Hard NewsThe Reporter

Man found swimming in lake at Kendall Campus

The lake at the Kendall Campus' Environmental Center, where the man was found swimming.

Photo courtesy of Omar Negrin / The Reporter.

A man was found swimming in a portion of the lake at the Environmental Center at Kendall Campus that is about 20 feet deep on Jan. 13 around 12:45 p.m., according to a public safety report and College officials.

The swimmer, whose age is not listed on the report was identified as Maximillian Gonzalez. According to public safety assistant chief Carlos Tinoco, Gonzalez was “cooperative” and left without issue. He was escorted off campus and told not to return to the College and issued a trespass warning by Miami-Dade Police, according to the report.

“I’ve been at the Environmental Center for almost two years and we’ve never had a problem of  anyone swimming at the lake without permission,” said the Center’s director Enrique Infanzon.

The lake is about 600 feet long and 850 feet wide. Its depth varies from two to 35 feet depending on the area, Infanzon said. It takes up two of the property’s nine acres.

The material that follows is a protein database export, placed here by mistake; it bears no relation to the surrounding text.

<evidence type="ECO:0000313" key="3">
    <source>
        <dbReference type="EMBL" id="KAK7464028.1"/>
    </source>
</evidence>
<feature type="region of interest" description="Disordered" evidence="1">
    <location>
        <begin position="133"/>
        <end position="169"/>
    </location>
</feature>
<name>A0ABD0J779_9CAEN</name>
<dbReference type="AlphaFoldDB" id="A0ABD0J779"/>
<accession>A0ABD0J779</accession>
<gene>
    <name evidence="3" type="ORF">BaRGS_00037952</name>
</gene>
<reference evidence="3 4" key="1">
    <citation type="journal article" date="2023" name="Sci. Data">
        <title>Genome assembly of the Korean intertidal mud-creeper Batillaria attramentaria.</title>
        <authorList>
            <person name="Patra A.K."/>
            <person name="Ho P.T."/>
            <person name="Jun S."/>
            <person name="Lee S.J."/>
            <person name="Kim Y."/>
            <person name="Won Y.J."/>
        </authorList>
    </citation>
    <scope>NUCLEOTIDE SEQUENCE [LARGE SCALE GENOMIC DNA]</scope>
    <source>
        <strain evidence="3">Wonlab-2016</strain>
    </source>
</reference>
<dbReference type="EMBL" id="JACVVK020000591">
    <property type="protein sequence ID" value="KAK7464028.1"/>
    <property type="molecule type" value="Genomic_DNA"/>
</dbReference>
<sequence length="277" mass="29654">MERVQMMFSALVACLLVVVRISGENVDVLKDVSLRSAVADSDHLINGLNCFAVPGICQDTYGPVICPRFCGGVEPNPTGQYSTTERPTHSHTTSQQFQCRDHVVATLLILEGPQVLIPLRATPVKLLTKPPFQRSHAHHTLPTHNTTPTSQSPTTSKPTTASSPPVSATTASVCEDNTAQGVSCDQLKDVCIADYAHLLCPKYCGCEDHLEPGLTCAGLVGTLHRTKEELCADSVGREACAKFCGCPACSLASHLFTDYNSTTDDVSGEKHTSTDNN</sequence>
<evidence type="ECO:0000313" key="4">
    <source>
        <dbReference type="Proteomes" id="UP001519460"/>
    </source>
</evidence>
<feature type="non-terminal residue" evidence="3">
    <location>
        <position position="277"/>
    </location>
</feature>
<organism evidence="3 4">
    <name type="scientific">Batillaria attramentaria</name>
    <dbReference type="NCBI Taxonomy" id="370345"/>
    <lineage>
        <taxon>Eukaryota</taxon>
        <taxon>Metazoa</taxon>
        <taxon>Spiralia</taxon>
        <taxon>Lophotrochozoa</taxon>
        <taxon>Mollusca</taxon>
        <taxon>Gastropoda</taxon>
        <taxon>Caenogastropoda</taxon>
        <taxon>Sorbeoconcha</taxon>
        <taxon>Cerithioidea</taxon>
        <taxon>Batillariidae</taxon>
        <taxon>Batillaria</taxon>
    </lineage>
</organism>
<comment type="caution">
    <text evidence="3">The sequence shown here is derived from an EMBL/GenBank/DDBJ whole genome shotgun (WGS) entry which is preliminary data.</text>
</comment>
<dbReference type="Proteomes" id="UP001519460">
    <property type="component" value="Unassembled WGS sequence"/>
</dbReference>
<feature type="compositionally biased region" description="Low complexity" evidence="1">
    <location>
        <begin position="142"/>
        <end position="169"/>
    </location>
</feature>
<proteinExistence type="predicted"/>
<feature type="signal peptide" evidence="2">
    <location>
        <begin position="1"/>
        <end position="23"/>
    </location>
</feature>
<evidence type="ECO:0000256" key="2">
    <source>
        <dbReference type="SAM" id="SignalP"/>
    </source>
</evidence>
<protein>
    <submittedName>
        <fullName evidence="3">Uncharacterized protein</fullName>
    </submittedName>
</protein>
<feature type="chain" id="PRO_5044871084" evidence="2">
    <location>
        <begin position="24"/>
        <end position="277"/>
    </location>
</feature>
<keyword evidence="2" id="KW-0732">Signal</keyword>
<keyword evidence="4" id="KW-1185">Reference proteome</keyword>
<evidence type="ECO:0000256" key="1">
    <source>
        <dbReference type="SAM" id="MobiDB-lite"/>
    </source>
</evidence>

The Environmental Center is a protected wildlife area, with access restricted to volunteers, students and staff. Visitors, including College faculty who wish to tour the facility with their classes, must make a previous appointment.  It features pine rockland, hammocks, butterfly gardens, native plants, and an  organic garden.

Infanzon believes Gonzalez jumped a fence on the north side of the complex and started swimming until he was spotted by a staff member in the isolated area. It is unknown for how long he was swimming in the lake. No cameras are installed near the lake.

Infanzon warns others that might consider taking a dip into the lake, not to. Some parts of the lake, he said, are not very visible because of the foliage and there isn’t a vehicle in the vicinity that can be used to pull out anyone who might have problems in the water.

“I am more concerned about what could happen to someone who tries to swim in a wild lake that hasn’t been worked on,” Infanzon said. “No one swims [in] that lake. As far as I know, no one knows what’s [in] the lake. We don’t have any alligators, but I’m more concerned as to what could happen to a person that is swimming in an area where they’re not supposed to. Anything could happen.”

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